Metadata in the df format occupies comparatively little space and is largely independent of language because much of it is represented by integer codes. While the format standard defines no mechanism for translating between such codes and their meanings, how the translation is implemented can have a significant impact on performance.
On the one extreme, users could look up the codes themselves from long lists; this, of course, would be inconvenient and error-prone. At the other extreme, code translations might be obtained using a network server, similar to hostname/IP address equivalences found using the Domain Name System.
This section describes a simple implementation of the lookup mechanism based on a set of lists maintained in text files. This mechanism is used to provide translation for sites, tasks, quantities, units, packing codes, dimensional supplemental information (as specified in DESCSUP records), processing codes, and data source codes. Each code type has a corresponding file, and each code integer value is key value in a lookup table of plain text code explanations.
All of these files should reside in a central location (directory). If the system allows, there should be a global environment variable or logical name that should be set to DFCODES. This will allow software to be ported between systems, and the files can be found using the globally defined symbolic name.
Two categories of codes exist: those defined centrally, which are the same for everybody, and those which are defined locally by each site (See Appendix A). For example, site identification codes must be defined centrally, so that everyone will know which site is which.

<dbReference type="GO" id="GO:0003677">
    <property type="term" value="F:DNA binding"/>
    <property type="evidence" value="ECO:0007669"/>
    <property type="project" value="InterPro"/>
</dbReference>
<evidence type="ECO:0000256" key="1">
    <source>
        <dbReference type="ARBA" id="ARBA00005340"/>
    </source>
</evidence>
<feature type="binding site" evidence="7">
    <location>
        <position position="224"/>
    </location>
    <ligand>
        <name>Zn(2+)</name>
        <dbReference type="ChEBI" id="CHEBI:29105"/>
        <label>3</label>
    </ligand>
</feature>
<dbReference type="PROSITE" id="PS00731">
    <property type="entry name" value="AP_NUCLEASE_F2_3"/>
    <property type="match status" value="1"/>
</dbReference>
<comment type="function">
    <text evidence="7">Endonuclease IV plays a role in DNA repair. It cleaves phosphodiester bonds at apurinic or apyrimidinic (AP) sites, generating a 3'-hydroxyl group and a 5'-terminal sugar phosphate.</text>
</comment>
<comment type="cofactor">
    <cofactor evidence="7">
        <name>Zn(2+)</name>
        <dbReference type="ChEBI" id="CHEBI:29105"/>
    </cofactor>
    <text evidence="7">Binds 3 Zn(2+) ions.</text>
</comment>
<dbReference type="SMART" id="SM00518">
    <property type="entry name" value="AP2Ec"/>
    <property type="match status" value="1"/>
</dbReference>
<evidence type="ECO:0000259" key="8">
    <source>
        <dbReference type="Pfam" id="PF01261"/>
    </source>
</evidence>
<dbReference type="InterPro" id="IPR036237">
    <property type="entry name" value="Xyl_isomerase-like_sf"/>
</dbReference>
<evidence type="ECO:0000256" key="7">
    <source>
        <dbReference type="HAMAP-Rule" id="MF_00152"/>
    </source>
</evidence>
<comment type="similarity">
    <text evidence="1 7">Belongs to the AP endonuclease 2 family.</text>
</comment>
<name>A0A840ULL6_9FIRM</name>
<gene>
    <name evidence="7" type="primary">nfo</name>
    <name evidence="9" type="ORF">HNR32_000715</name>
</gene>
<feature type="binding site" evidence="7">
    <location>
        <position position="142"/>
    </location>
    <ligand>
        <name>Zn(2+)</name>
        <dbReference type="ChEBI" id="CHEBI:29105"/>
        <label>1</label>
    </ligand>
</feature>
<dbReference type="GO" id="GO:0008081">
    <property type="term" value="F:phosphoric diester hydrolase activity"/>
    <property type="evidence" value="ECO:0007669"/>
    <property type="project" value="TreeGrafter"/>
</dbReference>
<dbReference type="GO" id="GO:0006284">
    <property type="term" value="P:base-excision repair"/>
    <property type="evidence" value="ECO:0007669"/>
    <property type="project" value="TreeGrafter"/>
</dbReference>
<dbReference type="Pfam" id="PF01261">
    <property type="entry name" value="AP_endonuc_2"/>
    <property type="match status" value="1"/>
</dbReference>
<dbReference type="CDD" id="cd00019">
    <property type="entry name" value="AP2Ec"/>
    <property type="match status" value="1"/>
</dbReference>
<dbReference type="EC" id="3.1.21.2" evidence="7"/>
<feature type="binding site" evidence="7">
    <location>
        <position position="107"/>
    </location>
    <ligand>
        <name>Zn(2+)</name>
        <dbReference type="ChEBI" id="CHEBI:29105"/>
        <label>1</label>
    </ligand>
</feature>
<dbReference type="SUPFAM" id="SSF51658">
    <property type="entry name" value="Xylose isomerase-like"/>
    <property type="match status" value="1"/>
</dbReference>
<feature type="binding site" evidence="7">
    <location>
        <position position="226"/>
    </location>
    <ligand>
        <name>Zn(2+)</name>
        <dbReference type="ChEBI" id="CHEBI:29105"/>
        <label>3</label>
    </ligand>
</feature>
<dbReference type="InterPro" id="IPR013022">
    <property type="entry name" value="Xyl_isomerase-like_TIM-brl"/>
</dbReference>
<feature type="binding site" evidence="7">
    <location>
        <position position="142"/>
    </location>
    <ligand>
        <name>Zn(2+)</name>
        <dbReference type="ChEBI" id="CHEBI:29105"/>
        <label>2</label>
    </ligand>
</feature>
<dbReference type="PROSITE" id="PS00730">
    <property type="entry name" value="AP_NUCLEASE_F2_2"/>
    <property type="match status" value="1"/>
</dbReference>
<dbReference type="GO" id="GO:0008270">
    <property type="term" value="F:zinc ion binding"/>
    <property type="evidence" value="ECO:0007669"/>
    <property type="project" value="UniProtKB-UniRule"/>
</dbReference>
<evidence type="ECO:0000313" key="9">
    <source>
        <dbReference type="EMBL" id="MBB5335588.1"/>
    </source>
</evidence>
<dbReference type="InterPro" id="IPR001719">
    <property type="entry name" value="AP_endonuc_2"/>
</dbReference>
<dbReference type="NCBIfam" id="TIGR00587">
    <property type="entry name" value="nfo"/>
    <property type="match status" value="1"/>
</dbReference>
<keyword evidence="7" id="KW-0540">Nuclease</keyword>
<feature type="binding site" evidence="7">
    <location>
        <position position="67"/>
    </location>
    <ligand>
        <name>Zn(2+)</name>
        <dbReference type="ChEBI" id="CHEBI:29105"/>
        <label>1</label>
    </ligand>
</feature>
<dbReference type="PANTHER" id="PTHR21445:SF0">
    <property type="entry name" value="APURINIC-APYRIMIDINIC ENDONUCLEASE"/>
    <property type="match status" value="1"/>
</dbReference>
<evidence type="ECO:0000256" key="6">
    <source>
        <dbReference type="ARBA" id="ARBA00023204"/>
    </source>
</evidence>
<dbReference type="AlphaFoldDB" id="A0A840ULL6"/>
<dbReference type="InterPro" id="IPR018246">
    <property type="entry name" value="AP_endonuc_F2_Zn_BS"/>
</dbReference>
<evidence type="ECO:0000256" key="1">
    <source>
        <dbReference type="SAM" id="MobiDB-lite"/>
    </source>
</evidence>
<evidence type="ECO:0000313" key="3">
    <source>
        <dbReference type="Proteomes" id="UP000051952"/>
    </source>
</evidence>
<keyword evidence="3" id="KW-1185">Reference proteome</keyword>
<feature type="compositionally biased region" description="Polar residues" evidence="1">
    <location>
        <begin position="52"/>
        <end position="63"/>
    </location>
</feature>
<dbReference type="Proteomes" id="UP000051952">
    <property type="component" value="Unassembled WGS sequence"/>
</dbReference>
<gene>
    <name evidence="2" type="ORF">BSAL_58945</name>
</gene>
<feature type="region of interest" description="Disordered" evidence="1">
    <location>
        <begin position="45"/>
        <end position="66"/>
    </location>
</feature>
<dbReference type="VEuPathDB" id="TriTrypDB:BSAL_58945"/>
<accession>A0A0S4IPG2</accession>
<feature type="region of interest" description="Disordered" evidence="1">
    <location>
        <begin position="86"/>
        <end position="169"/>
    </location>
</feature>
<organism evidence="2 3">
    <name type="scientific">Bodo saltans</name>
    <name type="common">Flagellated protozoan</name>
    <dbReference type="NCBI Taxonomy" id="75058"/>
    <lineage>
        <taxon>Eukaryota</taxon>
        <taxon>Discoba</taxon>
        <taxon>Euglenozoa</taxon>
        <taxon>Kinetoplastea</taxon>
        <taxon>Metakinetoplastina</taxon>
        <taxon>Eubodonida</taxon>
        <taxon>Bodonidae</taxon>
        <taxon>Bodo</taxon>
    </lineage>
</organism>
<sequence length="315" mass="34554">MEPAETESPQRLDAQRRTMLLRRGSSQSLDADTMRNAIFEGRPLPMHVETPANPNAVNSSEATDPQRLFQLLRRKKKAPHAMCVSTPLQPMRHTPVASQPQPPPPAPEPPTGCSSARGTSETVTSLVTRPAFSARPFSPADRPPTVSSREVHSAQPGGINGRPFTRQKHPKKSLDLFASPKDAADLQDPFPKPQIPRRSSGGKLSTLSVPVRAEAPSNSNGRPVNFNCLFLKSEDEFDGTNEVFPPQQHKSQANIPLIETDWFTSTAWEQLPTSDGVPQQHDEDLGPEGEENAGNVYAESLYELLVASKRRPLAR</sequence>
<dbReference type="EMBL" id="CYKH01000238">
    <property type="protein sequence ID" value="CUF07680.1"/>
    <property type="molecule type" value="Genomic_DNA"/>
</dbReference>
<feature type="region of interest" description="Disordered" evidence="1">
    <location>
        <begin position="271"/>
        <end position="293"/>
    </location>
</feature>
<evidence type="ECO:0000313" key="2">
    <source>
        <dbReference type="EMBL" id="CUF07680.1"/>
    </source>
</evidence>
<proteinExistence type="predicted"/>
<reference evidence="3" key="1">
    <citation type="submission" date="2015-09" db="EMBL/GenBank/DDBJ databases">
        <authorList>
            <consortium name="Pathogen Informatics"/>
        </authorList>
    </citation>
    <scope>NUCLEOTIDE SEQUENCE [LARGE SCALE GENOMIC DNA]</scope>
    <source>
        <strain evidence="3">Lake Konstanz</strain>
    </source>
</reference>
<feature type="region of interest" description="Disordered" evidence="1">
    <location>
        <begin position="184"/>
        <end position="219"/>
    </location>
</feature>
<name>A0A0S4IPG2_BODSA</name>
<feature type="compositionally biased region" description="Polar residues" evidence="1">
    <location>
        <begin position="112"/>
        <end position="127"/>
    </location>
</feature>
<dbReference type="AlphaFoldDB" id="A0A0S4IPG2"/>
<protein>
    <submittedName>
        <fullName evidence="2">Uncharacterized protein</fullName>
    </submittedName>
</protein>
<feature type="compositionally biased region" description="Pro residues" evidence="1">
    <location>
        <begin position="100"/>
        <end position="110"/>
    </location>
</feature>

The centrally defined code lists are given standard names:
One makes modification to these files at one's own risk, since modifications will put the file out of step with all other sites.
The other, locally defined code lists are in the files:
Note that these file names consist of eight or fewer uppercase alphanumeric characters followed by a period and three more uppercase alphanumeric characters, making the file names portable to a very wide variety of computer systems.
A code translator program, then, would open one of these files, find the line with the code or text for which it is searching, and retrieve the text or code which corresponds to it. Since such translations need to be done only for human readability, calls to code translators will probably not be prevalent in production programs, and the inefficiency implied by this translation method is tolerable. One can improve performance, if desired, by hard-wiring some of the most commonly used codes at a site into look-up tables in the translator routines. If a code is not found in those tables, then the routine will go to the files.
Note that when a file (or, more likely, a set of files) is imported from another site, one would also import that site's Unnnnnnn. files as well. Because the ``nnnnnnn'' part of their names will be different, the local U files and the remote site's U files can co-exist without conflict. A df dataset reader can obtain the originating site's ID from the dataset and use it to find the local-code definition file it needs to make the translation into human-readable terms. For example, the task identifier file for Site 1 will be named U0000001.TSK, and the processing code file for Site 13579BD will be U13579BD.PRC.